Some might have misgivings regarding the implementation of artificial intelligence (AI) and how its analytical power will replace traditional methods across the mining sector.
By Andrew Skudder
However, its purpose is not to replace human beings. Rather, AI’s role is to supplement and support the human factor.
By delivering – for the first time – a truly complete overview of every aspect affecting a mine’s performance, we can achieve greater safety, accuracy and productivity.
Since the theory around AI is surrounded by a morass of disjointed terms and conflicting opinions, we must first define a few factors before unpacking the impact it will have on the mining sector.
What is AI and ML?
Put simply, one feeds into the other. AI is the theory and development of systems whereby computers can create streamlined methods of performing tasks that usually require human intelligence. These include data analysis, speech and image recognition, and decision making.
Machine learning (ML) is a specific process applied by an AI to accomplish the tasks mentioned above.
These are completed by using algorithms that have been designed to teach that system how to improve its performance. And the more data there is to draw from, the better the results.
Big data collection is a massive help to this end because the more you know, the better your predictions will be.
Accuracy equals productivity
Mining is an expensive undertaking; one where the cost to a company must always be monitored.
Essentially, you need to know where and how to dig to ensure a maximum return on your investment. As we move into harsher environments – from deep-sea drilling to artic mining – any errors in drilling location, resource distribution and even weather prediction, can quickly add up.
Through the analysis of previous maps of an area, geological surveys, terrain and historical evidence, AI can provide an accurate cross-section of a prospective site for the pinpoint retrieval of resources.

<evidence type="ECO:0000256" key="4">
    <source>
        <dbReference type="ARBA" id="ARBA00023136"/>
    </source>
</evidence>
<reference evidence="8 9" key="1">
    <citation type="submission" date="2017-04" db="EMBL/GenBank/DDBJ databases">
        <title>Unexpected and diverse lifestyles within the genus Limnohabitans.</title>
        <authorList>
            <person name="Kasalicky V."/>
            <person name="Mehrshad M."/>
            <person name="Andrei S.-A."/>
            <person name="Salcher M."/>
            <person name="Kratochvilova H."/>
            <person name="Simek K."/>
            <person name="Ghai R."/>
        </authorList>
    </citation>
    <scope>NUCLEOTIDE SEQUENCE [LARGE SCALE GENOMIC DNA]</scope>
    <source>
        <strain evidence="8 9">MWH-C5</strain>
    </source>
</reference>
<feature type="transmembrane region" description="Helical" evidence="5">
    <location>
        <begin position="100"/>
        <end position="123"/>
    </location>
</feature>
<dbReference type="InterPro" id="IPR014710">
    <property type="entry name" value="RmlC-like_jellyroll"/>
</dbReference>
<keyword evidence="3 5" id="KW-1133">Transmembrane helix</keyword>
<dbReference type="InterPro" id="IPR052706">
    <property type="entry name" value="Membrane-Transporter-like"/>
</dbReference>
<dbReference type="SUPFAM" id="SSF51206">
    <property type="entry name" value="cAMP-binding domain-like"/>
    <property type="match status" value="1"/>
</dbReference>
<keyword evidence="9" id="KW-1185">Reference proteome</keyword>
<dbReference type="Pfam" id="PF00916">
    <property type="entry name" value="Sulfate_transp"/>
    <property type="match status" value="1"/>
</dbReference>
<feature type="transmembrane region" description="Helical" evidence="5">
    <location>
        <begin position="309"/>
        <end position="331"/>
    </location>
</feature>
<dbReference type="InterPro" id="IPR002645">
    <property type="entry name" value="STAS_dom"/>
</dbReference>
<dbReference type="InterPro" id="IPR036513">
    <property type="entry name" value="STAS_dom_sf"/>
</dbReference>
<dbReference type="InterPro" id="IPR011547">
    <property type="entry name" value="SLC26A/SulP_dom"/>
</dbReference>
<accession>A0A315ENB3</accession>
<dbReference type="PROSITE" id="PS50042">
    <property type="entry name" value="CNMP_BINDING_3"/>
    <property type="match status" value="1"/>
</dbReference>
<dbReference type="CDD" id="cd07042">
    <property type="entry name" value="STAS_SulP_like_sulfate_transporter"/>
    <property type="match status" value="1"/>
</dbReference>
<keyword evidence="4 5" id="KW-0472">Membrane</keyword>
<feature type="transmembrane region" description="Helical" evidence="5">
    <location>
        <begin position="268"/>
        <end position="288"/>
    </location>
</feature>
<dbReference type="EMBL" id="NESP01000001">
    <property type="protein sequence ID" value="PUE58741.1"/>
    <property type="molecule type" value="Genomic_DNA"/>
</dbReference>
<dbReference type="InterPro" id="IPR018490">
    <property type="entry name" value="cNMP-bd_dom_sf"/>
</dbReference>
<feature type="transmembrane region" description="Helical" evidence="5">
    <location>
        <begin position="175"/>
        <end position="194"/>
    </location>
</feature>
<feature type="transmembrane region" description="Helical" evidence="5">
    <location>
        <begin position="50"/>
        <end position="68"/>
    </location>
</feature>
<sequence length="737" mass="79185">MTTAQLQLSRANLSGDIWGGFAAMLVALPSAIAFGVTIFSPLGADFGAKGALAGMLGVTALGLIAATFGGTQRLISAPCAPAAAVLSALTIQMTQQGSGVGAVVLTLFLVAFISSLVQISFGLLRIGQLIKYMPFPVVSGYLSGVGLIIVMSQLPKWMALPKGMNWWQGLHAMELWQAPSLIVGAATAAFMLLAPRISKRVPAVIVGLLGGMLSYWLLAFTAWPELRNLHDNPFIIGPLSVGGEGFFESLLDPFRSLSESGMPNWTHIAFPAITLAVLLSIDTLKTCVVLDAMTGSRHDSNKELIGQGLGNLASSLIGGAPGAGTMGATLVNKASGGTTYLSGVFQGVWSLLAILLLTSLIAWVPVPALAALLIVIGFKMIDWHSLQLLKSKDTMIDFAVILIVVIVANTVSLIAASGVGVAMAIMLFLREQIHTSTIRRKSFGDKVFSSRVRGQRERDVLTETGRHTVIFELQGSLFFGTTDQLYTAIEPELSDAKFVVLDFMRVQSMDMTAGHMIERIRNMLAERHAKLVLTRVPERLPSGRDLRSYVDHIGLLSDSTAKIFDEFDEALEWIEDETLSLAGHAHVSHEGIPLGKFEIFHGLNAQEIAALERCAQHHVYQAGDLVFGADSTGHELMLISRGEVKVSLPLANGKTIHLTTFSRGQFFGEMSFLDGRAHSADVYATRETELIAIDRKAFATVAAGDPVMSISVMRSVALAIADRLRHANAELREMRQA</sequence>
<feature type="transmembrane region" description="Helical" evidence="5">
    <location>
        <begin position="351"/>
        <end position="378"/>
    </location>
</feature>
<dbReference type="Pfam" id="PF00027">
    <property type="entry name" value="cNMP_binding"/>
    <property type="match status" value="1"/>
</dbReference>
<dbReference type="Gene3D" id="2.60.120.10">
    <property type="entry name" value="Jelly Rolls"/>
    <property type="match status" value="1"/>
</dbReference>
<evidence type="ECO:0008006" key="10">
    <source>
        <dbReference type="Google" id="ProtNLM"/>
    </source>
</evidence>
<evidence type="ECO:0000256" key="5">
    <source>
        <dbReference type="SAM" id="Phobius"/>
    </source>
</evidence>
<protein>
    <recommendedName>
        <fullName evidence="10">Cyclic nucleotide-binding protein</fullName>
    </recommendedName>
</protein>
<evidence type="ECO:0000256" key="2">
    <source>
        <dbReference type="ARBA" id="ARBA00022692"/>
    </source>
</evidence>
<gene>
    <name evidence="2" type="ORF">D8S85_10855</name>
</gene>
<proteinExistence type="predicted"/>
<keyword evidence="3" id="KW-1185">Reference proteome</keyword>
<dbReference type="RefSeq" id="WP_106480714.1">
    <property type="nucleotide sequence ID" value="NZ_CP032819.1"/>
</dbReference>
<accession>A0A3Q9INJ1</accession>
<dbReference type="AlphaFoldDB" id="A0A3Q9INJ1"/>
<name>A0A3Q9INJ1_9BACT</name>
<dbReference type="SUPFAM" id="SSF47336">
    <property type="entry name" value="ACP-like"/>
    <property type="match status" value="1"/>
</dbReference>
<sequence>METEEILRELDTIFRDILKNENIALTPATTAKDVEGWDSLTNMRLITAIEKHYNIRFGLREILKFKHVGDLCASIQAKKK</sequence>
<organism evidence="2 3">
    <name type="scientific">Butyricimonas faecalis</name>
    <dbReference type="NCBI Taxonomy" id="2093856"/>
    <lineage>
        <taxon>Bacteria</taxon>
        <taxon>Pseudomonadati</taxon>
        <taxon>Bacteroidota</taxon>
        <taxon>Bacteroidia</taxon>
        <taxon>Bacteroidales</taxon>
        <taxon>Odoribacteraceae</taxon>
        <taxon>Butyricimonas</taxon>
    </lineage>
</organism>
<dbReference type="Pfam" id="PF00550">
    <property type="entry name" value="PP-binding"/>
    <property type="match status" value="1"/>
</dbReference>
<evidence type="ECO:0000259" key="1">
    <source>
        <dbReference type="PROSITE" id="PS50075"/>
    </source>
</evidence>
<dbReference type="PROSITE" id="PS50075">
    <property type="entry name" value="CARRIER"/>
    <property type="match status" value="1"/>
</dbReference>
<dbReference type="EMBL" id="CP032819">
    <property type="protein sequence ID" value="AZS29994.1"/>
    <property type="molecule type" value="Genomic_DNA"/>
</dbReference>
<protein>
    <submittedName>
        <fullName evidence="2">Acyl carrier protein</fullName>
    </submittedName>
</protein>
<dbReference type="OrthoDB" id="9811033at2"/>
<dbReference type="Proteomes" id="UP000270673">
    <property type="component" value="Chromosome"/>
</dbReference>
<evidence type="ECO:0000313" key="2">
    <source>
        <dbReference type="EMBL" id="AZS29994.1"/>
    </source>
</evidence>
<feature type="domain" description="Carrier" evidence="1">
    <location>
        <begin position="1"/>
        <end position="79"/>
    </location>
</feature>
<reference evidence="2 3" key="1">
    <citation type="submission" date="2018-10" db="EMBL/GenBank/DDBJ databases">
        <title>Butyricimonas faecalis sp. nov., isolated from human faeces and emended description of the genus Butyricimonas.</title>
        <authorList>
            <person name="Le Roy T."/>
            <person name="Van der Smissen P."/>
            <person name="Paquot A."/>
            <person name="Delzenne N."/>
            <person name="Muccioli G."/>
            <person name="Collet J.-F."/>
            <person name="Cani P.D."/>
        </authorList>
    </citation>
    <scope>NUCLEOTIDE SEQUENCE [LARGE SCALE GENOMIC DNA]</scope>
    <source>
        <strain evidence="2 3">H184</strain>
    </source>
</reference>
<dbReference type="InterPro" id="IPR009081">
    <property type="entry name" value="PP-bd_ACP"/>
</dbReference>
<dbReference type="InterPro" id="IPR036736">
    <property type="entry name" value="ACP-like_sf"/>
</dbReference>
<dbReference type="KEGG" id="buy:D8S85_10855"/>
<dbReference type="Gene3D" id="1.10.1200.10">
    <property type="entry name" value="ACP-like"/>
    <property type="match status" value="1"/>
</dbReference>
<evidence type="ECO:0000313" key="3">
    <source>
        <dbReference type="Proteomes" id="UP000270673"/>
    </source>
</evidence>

And by implementing pattern matching, predictive analytics and 3D mapping, it is now possible to identify new and potentially valuable areas to mine or drill.
Machine learning can also be used to spot patterns in logistics, transport, human resources, and supply chain management, increasing productivity and reducing waste.
A new perspective
AI allows mining companies to generate a minute-by-minute picture of their operation.
One way this is being realised is through the use of drones. Their bird’s-eye view allows for a completely different look at the layout of an organisation’s aboveground facilities including waste piles and quarries, retention and leaching ponds, and the environmental impact of drilling operations.
This information is then fed back to AI systems which can offer solutions to optimise a mining operation.
Safety and efficiency
In addition to this new perspective, autonomous mining equipment mounted with cameras and sensors allow for increased safety and productivity.
Systems can be programmed to monitor for tremors, temperature changes, and gas levels below ground; predicting and avoiding accidents before they happen. And should an incident occur, a robot can be retrieved at a later stage without worrying about its well-being.
All these factors speak volumes and explain why, in some countries, there is now a move towards a “digital mine” – free of a human workforce.
The way forward
The fourth industrial revolution is being defined by the creation and utilisation of big data gathering systems, AI and cloud-based software.
Currently, the mining industry spends 1,5% of its turnover investing in such technologies. The time is fast approaching where humans will no longer be able to fully process and understand the sheer volume of information being collected and correlated.
Current projections are that, by the end of 2020, tech spending in the mining industry will increase to 10% with a focus on asset protection, efficiency, reducing environmental impact, and increasing safety.
The future will always be filled with uncertainty and exciting new technologies; AI and machine learning are just two of them.
Far from being a cause for concern, however, they represent an incredible opportunity to meet novel challenges with innovative solutions.
Andrew Skudder is the CEO of Construction Computer Services